Cruciate ligament tear – ‘Swimmer’s knee’ disrupts the sensory motor system

After suffering from tears to the cruciate ligament, patients often feel as if their knee joint is ‘swimming’, although measurements confirm the stability of the knee. Other patients experience the exact opposite: Their knee joint is unstable, but they do not feel any insecurity. A scientific research group from the University of Ulm aimed to find out why patients with a stable knee joint often feel so unsteady.

A series of experiments on 21 patients with tears to the cruciate ligament who had not yet been operated on concluded that there was a disruption to the sensory motor system present in all cases, or in other words, the self-perception of patients was limited. There was no disruption to mechanical stability.

There are 80,000 cruciate ligament tears a year in Germany. Many occur when playing sports – particularly the country's favourite sport, football, but also handball and skiing.
Scientists took electromyographic measurements of the reflex path between the front cruciate ligament and the upper thigh muscles to prove that, in compared with healthy people, it was possible to push the shin bone of the patients in the group further forward. Muscle activity in the thigh behind also slowed down. Unlike patients without the ‘swimming’ sensation, patients with the ‘swimming’ sensation were also able to push their shin bone forward, but muscle activity was slower.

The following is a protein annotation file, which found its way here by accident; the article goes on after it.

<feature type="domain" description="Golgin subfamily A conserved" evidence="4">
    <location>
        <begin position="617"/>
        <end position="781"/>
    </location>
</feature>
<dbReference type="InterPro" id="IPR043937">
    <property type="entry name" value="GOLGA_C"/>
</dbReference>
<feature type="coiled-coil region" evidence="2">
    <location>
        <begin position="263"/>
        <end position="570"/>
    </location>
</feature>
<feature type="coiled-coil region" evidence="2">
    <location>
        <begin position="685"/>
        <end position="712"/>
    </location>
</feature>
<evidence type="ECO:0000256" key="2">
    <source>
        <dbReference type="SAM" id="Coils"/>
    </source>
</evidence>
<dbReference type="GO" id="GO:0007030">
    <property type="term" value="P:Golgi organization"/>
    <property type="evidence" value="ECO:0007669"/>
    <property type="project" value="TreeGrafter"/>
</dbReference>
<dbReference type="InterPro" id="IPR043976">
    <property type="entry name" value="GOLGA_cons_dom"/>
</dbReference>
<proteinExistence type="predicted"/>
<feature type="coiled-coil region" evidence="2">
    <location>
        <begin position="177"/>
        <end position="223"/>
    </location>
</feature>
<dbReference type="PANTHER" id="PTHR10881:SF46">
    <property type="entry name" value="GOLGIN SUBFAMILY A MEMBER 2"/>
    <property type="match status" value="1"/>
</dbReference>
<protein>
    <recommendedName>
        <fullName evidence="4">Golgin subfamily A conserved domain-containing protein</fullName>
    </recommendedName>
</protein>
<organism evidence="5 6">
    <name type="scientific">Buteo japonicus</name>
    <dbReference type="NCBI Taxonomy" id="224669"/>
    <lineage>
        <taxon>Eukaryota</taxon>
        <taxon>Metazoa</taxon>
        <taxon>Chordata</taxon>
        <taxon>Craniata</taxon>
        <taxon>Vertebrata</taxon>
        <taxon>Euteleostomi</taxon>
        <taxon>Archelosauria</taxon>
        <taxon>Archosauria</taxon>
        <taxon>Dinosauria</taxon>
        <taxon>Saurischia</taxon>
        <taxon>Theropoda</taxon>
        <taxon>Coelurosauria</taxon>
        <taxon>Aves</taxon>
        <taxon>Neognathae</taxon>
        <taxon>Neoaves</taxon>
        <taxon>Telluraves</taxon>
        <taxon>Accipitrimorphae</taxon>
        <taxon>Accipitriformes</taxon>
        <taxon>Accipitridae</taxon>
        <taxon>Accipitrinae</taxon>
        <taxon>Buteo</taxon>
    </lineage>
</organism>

The research group based in Ulm concluded that the patients affected were experiencing a disturbance to their sensory motor system and there was no impairment to knee stability.

Research group from the University of Ulm, Germany:
Dr Mark Melnyk, Dr Michael Faist, Martin Gother, Professor Dr Lutz Claes and Dr Benedikt Friemert

Exercise before operations

Arthritis develops due to wear to the joints. Every strain wears down the cartilage little by little. The joint cavity narrows, the lower leg and thigh bones rub against each other and inflammatory fluid accumulates. A Canadian study (published in New England Journal of Medicine, volume 359, p. 1,097) proves that keyhole surgery on arthritis in the knee joint is no more effective than painkillers and physiotherapy.

As part of the study, the sports doctors examined 172 patients with arthritis in the knee joint. One group underwent a minimally invasive surgical procedure on the knee to flush out the fluid and remove inflamed tissue. The control group did physiotherapy and received pain medication. The doctor re-examined all of the patients two years later. Amazingly, there was no difference between the two groups regarding quality of life, mobility restrictions and pain. This proves that movement therapy delivers the same treatment results.

Doctors recommend moderate movement as a preventive measure for arthritis, as this strengthens the muscles and generates synovial fluid, which nourishes the cartilage. Mobilisation and muscle strengthening help if the joint is already torn. The soft, springy structure of the kyBounder forces the muscles in the feet and legs to constantly remain in motion in order to maintain balance and posture. The result is a unique standing concept that targets the deep layers of muscle. This trains intramuscular coordination and sensory motor skills in a simple yet effective manner.